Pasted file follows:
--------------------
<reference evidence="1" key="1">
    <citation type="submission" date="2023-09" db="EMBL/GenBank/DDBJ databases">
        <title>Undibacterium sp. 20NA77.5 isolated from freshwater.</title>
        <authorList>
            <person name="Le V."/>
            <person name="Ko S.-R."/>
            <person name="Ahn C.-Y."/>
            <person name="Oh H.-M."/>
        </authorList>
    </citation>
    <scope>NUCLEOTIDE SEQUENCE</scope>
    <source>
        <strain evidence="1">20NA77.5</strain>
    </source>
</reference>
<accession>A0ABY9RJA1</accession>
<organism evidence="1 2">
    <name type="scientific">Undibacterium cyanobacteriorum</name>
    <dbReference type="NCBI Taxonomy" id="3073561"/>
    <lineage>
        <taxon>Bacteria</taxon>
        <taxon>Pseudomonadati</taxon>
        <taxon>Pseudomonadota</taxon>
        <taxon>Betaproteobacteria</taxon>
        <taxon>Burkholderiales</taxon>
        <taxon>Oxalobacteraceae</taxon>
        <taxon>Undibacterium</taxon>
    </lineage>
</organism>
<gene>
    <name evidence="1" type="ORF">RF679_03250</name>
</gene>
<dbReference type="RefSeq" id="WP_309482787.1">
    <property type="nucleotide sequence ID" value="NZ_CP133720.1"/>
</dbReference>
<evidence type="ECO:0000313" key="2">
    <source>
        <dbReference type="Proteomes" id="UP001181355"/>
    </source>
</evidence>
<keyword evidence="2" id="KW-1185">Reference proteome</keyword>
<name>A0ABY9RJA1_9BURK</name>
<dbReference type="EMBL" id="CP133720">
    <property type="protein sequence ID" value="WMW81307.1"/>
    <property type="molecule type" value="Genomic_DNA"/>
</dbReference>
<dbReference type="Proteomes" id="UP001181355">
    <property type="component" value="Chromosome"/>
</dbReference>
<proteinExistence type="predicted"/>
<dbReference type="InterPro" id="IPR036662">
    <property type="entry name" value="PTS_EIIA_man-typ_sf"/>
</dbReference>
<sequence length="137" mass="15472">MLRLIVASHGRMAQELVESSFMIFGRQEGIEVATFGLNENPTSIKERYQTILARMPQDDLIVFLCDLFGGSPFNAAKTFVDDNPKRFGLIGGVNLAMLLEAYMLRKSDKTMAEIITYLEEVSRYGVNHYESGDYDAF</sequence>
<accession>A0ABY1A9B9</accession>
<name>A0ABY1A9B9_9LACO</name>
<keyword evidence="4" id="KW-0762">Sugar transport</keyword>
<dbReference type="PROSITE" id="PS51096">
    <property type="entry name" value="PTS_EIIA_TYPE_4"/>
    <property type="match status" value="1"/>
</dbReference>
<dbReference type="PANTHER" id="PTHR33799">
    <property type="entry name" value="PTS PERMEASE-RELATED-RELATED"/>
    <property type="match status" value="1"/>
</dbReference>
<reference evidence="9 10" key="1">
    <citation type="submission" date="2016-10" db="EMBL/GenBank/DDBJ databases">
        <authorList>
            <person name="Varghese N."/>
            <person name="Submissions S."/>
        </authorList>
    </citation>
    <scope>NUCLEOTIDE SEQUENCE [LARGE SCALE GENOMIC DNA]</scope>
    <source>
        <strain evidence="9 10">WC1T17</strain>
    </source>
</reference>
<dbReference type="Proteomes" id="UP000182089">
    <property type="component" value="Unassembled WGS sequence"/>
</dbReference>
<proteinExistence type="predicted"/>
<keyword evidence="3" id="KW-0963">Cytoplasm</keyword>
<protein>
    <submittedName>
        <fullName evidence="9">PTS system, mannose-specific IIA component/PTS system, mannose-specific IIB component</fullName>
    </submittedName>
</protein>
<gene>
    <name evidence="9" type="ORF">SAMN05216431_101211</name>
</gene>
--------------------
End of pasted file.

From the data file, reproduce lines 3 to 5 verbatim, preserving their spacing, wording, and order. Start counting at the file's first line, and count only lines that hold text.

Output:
        <title>Undibacterium sp. 20NA77.5 isolated from freshwater.</title>
        <authorList>
            <person name="Le V."/>